By Robert B. Darnell, MD, PhD
When I was studying for my PhD in molecular biology in the 1980s, I labored heads-down for a year in a wet lab sequencing 140 base pairs of genes. It was hard work. Today, using the most advanced gene sequencing machines at the New York Genome Center, this year we will sequence 65 million base pairs every second (4 billion every minute). Stunning.
The genetic revolution that began when James Watson and Francis Crick discovered the double-helix structure of DNA in 1953 is racing ahead at a dizzying speed. The epic Human Genome Project in the 1990s mapped the entire genome, giving scientists a much clearer understanding of how the body works. And, over the past decade, gene sequencing machines have made it possible to affordably sequence every base pair in an individual’s entire genome.
But to make this technology truly relevant to human disease, something was missing. There has been a mismatch between the amount of data generated and powerful analytical tools capable of making sense of that vast amount of genetic information—the Big Data of human biology.
So, now comes a new wave of innovation. The New York Genome Center and IBM are working together to harness the power of IBM Watson to help doctors find the patterns that cause diseases and discover the best treatments for individual cancer patients. In this way we are building a foundation that can lead to breakthroughs in how clinical genomics can improve patient care today.
The New York Genome Center was established in 2011 with the goal of combining the resources of some of the world’s finest hospitals and academic medical centers to create one of the most potent medical genomics institutions in the world. In September 2013, we opened our headquarters in downtown Manhattan, and are eagerly awaiting the arrival of new sequencing machines capable of sequencing an individual’s entire genome in under three days at a base cost of $1,000.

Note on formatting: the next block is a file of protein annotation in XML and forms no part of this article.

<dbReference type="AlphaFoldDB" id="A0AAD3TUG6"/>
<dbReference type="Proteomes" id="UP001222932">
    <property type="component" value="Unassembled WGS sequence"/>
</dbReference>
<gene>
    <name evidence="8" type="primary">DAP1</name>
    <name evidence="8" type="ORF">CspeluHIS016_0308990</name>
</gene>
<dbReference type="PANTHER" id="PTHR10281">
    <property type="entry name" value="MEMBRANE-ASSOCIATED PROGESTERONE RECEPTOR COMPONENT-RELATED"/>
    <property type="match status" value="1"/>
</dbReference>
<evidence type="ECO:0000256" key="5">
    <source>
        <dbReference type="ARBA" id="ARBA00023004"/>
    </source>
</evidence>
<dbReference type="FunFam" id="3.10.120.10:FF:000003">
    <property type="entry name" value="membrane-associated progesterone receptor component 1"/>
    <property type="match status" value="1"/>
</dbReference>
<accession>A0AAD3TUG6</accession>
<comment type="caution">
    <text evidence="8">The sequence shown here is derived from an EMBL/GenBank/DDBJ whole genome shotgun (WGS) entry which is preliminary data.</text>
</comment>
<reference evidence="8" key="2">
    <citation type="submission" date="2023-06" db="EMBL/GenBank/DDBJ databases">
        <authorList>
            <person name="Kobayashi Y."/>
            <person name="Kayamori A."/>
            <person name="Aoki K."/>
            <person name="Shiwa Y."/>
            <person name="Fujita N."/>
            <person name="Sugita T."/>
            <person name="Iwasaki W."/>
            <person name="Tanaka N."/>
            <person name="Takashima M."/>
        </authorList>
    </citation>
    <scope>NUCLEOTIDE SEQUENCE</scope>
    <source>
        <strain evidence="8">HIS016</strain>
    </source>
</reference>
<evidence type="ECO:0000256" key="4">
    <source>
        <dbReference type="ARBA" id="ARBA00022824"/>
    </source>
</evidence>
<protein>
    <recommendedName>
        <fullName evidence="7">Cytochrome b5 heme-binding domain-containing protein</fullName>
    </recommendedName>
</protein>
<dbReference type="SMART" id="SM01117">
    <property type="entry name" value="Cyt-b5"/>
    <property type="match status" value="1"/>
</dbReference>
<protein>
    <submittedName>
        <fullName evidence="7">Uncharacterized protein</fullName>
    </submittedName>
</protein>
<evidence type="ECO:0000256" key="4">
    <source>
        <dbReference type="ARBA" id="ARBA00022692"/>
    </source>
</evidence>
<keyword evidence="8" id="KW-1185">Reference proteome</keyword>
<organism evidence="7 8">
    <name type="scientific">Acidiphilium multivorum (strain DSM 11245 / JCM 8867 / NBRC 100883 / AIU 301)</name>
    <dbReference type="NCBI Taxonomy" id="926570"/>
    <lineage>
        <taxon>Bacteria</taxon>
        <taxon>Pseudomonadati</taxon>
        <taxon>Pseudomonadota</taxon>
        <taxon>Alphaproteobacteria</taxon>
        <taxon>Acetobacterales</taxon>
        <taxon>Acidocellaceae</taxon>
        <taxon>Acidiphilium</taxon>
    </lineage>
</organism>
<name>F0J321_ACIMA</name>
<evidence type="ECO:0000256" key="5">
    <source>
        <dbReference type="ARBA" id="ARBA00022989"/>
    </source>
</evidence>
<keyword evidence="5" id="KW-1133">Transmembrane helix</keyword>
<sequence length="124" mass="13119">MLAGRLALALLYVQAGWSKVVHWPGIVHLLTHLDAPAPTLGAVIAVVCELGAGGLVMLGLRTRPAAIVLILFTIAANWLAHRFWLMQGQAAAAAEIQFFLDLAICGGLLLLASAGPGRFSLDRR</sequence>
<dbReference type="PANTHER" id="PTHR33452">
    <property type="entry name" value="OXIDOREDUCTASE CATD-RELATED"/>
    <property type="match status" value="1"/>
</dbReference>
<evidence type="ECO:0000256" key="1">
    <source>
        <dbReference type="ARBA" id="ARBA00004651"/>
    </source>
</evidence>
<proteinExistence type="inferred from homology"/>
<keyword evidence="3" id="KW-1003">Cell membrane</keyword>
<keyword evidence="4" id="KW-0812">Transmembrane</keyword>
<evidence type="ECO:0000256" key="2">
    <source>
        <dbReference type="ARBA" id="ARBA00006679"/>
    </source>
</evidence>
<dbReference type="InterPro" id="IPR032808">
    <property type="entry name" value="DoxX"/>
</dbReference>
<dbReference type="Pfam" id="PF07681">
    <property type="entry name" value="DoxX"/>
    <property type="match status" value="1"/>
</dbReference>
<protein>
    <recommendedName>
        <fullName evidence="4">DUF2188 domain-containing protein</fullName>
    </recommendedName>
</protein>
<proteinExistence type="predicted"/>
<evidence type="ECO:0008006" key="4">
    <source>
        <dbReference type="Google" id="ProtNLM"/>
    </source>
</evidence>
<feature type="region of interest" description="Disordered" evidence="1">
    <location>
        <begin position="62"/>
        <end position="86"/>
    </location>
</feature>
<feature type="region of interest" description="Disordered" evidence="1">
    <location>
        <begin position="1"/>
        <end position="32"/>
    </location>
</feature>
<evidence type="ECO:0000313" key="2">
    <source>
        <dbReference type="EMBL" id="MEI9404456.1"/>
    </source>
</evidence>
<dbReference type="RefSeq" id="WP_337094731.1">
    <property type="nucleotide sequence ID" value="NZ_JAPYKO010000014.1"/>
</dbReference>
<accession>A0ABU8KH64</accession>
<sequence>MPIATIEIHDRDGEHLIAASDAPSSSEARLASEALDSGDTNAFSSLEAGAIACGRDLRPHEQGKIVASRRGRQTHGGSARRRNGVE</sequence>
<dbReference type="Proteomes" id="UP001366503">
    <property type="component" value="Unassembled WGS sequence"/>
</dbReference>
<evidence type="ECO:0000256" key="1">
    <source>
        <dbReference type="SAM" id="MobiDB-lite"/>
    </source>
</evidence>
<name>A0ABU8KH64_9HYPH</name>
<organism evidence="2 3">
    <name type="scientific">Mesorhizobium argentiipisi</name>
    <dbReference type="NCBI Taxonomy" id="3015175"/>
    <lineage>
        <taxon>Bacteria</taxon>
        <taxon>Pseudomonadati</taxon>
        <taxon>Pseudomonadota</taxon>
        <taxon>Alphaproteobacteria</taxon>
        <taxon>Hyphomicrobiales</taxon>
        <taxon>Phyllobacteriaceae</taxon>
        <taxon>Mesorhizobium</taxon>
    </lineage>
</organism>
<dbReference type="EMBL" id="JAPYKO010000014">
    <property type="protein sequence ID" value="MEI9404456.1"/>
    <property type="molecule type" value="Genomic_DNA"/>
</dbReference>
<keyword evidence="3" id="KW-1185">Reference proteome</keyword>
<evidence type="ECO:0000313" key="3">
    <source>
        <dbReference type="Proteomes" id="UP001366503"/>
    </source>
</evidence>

Powered by the unprecedented collaboration of our member organizations, NYGC is generating a new kind of academic institute, focused on a consortium-based approach to tackle technology and use it to generate transformation in how we treat sick patients. We are emerging as a true academic and research institute. We’re setting our agenda and launching projects in collaboration with our network of members, and steering projects and strategies to help change genomic medicine from a concept into a reality. The IBM Watson project is our most ambitious.
It’s designed to resolve a dilemma: the capabilities of sequencing machines are racing ahead of our ability to usefully harness their output. Clinical trials often last many years and cost many millions of dollars. That’s too slow and too expensive.
This is where Watson plays a role. Our goal is to provide Watson a consistent stream of genomic data, electronic medical records, pharmacological information and medical literature related to an individual patient’s cancer. Together with the NYGC analytics resources of tools and people, we will assess the impact of gene mutations on tumor cells—the cause-and-effect trail of the cancer.
The idea is that oncologists will be able to use Watson as an advisor, helping them to identify an existing drug or drugs that can be repurposed to attack the patient’s cancer. The system provides shortcuts to solutions.
The joint study by NYGC and IBM will initially help oncologists provide personalized assessments for patients with glioblastoma. I have worked as a neuro-oncologist for nearly 25 years, and have empathized with patients and been privately frustrated by our inability to deal effectively with an aggressive brain cancer that kills more than 13,000 people in the United States each year. We have obtained IRB approval to begin a clinical trial, which will involve nine New York area institutions and 20 patients. We hope to learn lessons from taking on glioblastoma that eventually will be useful in addressing many of the more than 100,000 cancer cases that are diagnosed each year in New YorkState alone.
Life sciences are at a turning point. By bringing together the expertise of physicians, pharmacologists, molecular biologists, computer scientists and mathematicians, we can solve complex problems that none of these disciplines can solve individually.
For me, this moment is particularly meaningful. My father, James Darnell, one of the pioneers of RNA research in academia, is my scientific hero. In my education and career I chose a different path. I chose to bridge the worlds of academic science and medical practice.
With the IBM Watson project, we’re doing science that saves lives.